All the participants in the project were selected on a voluntary basis. That is, there was no coercion in reaching the participants. Also, there was a high level of confidentiality and anonymity that was maintained among the participants. Nurses, as well as patients, also had the chance not to take part in the study, and no names of the study participants were included in the findings (Ferguson, 2018).

Quality Rating

According to the JHNEBP model, the article’s quality rating is ‘high.’

Analysis of the Results / Conclusions

The article collected data from two hospital inpatient units to assess for the care of patients who have CAUTIs. Before the training regarding the proper usage of catheters and policies surrounding catheter usage among clinicians, the two units had CAUTI rates of 7.49 and 4.12 per 1000 catheter days, and this reduced to 0 and 1.56 per 1000 catheter days respectively (Ferguson, 2018). The hands-on demonstration and the teaching were therefore relevant in the reduction of the number of CAUTIs in the two units.

C: Non-Research Article

Background Introduction

The article by Abubakar et al. (2020) compiles the resources that are used in education of staff in hospitals and assesses for their effectiveness in care. The aim of the article is to reduce the number of healthcare associated infections by creating a conceptual framework through the implementation of a catheter lifecycle model.

Type of Evidence

Among the evidence types used in the article is the systematic review of articles regarding CAUTI education. The authors also utilize multiple databases to identify articles, and they do this using specific search terms such as UTI and Catheters.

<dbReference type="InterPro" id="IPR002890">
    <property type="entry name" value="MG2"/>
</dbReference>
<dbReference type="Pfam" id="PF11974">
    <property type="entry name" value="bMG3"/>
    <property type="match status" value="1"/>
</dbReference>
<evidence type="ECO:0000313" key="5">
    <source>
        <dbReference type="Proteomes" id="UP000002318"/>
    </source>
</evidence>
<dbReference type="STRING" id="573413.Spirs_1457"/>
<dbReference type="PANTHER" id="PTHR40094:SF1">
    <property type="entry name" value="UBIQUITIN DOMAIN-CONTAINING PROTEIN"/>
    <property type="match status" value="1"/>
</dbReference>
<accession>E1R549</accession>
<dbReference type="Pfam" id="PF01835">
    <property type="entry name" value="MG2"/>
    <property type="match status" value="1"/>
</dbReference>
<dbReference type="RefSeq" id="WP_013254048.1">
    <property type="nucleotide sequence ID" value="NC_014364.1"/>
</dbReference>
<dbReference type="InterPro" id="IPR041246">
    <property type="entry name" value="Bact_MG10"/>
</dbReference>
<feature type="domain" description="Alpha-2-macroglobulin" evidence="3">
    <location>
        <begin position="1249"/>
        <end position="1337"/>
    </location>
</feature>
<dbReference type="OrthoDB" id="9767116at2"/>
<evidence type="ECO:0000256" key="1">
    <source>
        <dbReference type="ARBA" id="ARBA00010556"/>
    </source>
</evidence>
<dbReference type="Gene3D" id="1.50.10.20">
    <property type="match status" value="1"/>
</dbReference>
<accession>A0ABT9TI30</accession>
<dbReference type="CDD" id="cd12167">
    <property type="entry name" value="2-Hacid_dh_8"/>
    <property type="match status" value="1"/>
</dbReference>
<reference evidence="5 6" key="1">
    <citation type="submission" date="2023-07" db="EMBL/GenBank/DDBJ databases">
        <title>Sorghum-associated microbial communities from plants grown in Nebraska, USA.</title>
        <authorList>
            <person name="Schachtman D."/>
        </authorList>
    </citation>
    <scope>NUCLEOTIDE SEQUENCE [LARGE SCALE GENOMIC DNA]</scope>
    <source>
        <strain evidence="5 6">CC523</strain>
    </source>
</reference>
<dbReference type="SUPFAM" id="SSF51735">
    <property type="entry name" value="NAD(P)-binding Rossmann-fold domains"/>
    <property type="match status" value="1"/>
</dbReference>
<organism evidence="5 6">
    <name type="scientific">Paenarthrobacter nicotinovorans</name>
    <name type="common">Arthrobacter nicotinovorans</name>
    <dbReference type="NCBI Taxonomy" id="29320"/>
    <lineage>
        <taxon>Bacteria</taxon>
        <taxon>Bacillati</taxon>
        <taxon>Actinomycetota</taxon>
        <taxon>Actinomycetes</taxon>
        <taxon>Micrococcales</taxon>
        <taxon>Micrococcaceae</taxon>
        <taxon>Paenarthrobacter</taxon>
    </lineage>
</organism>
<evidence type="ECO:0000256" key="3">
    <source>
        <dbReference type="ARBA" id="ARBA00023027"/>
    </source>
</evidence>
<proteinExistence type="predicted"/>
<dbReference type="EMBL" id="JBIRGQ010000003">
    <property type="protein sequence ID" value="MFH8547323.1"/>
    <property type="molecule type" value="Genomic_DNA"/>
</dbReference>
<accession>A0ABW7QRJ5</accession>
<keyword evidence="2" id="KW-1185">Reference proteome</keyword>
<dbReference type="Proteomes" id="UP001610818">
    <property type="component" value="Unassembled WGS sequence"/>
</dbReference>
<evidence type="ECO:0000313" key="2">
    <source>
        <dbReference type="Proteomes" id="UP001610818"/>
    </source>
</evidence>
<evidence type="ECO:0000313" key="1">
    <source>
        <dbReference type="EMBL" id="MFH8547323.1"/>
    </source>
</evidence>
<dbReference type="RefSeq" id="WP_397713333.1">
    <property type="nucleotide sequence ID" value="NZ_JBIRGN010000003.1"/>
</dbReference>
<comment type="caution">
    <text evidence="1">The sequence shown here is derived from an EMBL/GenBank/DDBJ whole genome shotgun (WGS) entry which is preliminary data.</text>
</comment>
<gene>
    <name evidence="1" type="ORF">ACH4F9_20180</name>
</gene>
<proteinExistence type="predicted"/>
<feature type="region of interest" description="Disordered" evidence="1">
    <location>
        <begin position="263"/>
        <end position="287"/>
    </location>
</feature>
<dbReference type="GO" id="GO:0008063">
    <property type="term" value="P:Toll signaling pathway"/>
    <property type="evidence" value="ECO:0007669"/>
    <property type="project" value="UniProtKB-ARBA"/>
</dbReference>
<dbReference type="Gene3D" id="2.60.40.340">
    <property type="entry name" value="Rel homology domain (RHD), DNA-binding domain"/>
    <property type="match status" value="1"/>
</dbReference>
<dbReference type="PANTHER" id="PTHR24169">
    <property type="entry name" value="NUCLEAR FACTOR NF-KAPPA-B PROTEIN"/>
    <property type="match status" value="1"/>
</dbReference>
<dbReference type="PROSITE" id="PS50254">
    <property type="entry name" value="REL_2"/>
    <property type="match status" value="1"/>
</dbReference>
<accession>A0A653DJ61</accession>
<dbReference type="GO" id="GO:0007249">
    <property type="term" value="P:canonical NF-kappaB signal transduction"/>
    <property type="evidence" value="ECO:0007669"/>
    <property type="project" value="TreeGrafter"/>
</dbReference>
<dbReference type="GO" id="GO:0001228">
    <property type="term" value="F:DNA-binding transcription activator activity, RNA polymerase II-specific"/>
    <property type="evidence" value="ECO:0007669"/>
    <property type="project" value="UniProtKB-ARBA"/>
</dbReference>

Level of Evidence

Level V Evidence.

Quality Rating

According to the JHNEBP model, the article’s quality rating for the article is ‘high.’

Author’s Recommendations

The recommendations of the author are based on the findings that the number of instruments that are applied in the assessment of the knowledge of CAUTI prevention by health workers are limited. Hence, from the findings, it is right to conclude that there are presently no standard tools that are available for utilization in hospital settings for CAUTI prevention (Abubakar et al., 2020). The authors recommend that nurses should receive regular education that would help in decreasing the prevalence of CAUTIs.

Recommended Practice Change Based on Evidence Based Practice Question

To enhance improved knowledge on CAUTI prevention among healthcare givers, there is need for regular training regarding the standard practices when inserting, using, and removing urinary catheters. In most of the cases, nurses only receive such specific training during their school education, and for those who are lucky, during their induction into the hospitals they work for (Abubakar et al., 2020). Given the increased number of cases in the number of recorded CAUTIs, it is evident that this education is not enough. There is need for more regular training, such as on a monthly basis.